A Basic Guide to Choosing the Right Business Insurance

One of the essential building blocks to running a stable business is insurance, which is a strategic form of risk management. Each organization must customize its business insurance to reflect its number of employees and type of operation. Here are essential points to know when deciding on your business insurance plan.

Customizing Your Business Insurance

Several factors shape the type and amount of insurance coverage required by your business. First, your company needs to meet federal, state, and local government requirements when it comes to insurance. For example, workers’ comp is a type of insurance that all states require for companies that employ at least one person besides the owner. If your company owns vehicles that are used for work, you’ll need commercial auto insurance.

The most basic and common types of business insurance are general liability insurance (GLI) and commercial property insurance. GLI provides coverage for legal costs in the event someone sues your firm. People who might object to what your business does include competitors, disgruntled employees, dissatisfied customers, and consumer watchdog groups. All it takes is one big lawsuit to wipe out an organization that fails to carry sufficient liability coverage.

Business owners insurance (BOP) is a popular form of commercial insurance because it bundles GLI with commercial property insurance under one plan. It often helps a business cut insurance costs compared with paying for separate plans. The insurance rates for owning commercial property are based on claims history, location, and other factors. GLI insurance rates will reflect the level of risks associated with your particular operation.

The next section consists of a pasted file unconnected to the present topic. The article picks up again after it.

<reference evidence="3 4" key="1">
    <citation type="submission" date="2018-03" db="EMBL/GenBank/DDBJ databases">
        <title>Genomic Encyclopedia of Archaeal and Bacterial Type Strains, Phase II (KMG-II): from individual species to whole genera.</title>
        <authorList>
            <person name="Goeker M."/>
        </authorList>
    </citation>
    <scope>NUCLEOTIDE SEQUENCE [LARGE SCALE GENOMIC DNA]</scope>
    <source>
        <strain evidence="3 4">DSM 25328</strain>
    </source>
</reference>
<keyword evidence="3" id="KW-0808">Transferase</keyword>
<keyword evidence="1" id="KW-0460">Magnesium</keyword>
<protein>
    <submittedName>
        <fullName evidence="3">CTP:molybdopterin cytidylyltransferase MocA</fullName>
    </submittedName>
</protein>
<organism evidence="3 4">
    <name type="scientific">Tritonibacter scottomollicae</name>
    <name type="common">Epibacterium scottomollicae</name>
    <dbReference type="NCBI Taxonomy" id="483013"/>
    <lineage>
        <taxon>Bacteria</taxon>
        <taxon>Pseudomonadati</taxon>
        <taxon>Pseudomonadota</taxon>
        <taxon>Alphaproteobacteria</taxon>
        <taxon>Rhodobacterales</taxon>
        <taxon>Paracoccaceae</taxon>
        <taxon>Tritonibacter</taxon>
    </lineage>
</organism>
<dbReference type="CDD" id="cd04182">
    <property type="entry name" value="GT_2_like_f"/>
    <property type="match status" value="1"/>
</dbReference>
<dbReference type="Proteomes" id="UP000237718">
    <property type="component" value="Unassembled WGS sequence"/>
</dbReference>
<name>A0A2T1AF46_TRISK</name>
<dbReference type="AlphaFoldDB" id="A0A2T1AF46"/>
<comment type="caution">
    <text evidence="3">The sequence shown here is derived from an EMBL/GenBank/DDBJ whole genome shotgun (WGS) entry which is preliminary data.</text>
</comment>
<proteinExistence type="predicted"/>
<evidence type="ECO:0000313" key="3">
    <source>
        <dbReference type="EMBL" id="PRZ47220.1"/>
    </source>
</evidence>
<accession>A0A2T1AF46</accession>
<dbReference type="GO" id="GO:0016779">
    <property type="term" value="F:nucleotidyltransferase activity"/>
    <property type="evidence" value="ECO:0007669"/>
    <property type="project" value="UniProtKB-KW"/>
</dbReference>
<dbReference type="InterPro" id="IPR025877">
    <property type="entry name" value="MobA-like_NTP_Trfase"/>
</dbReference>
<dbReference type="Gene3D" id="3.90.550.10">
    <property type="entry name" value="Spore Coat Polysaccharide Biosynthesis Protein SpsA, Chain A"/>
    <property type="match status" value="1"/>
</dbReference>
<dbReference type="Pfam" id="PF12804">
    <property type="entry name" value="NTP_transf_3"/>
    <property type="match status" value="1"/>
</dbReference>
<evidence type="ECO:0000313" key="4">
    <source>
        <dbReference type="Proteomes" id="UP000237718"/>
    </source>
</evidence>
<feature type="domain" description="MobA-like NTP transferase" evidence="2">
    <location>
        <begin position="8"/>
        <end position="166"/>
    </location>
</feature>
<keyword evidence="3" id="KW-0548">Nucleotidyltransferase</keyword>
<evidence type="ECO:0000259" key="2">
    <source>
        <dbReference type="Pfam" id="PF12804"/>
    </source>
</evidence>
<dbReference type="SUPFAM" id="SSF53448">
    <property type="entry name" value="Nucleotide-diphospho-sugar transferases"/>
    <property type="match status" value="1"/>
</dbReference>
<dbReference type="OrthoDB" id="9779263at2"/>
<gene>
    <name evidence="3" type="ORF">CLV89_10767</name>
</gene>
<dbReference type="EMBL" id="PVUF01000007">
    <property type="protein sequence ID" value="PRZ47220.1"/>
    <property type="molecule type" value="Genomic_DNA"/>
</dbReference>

Liability covers a wide scope that can be broken down into special forms of coverage. For example, if you own a bar, you will need special coverage such as liquor liability to pay for lawsuits arising from damage caused by drunk customers. Another form of add-on coverage is business interruption insurance, which pays for costs incurred during downtime. What your basic plan doesn’t cover can be extended with add-ons or umbrella insurance.

Offering Health Coverage

While workers’ comp is required by law, offering health insurance is an option for many companies. Organizations with at least 50 employees must meet the requirements of the Affordable Care Act. Offering health insurance is a way to attract and retain talent. It shows your business cares about its employees’ health and well-being and provides coverage when workers are ill. Companies that don’t offer health benefits or pay competitive wages often face high turnover, which cuts into profits.

Add-ons and Coverage Limits

Several other types of business coverage exist in the form of add-ons to help fine-tune your risk management. Your commercial property insurance, for example, provides basic coverage for listed perils. It likely doesn’t include coverage for earthquakes or certain types of floods. So if your property is in a zone where such disasters are common, it’s a wise idea to buy coverage to protect the value of your possessions.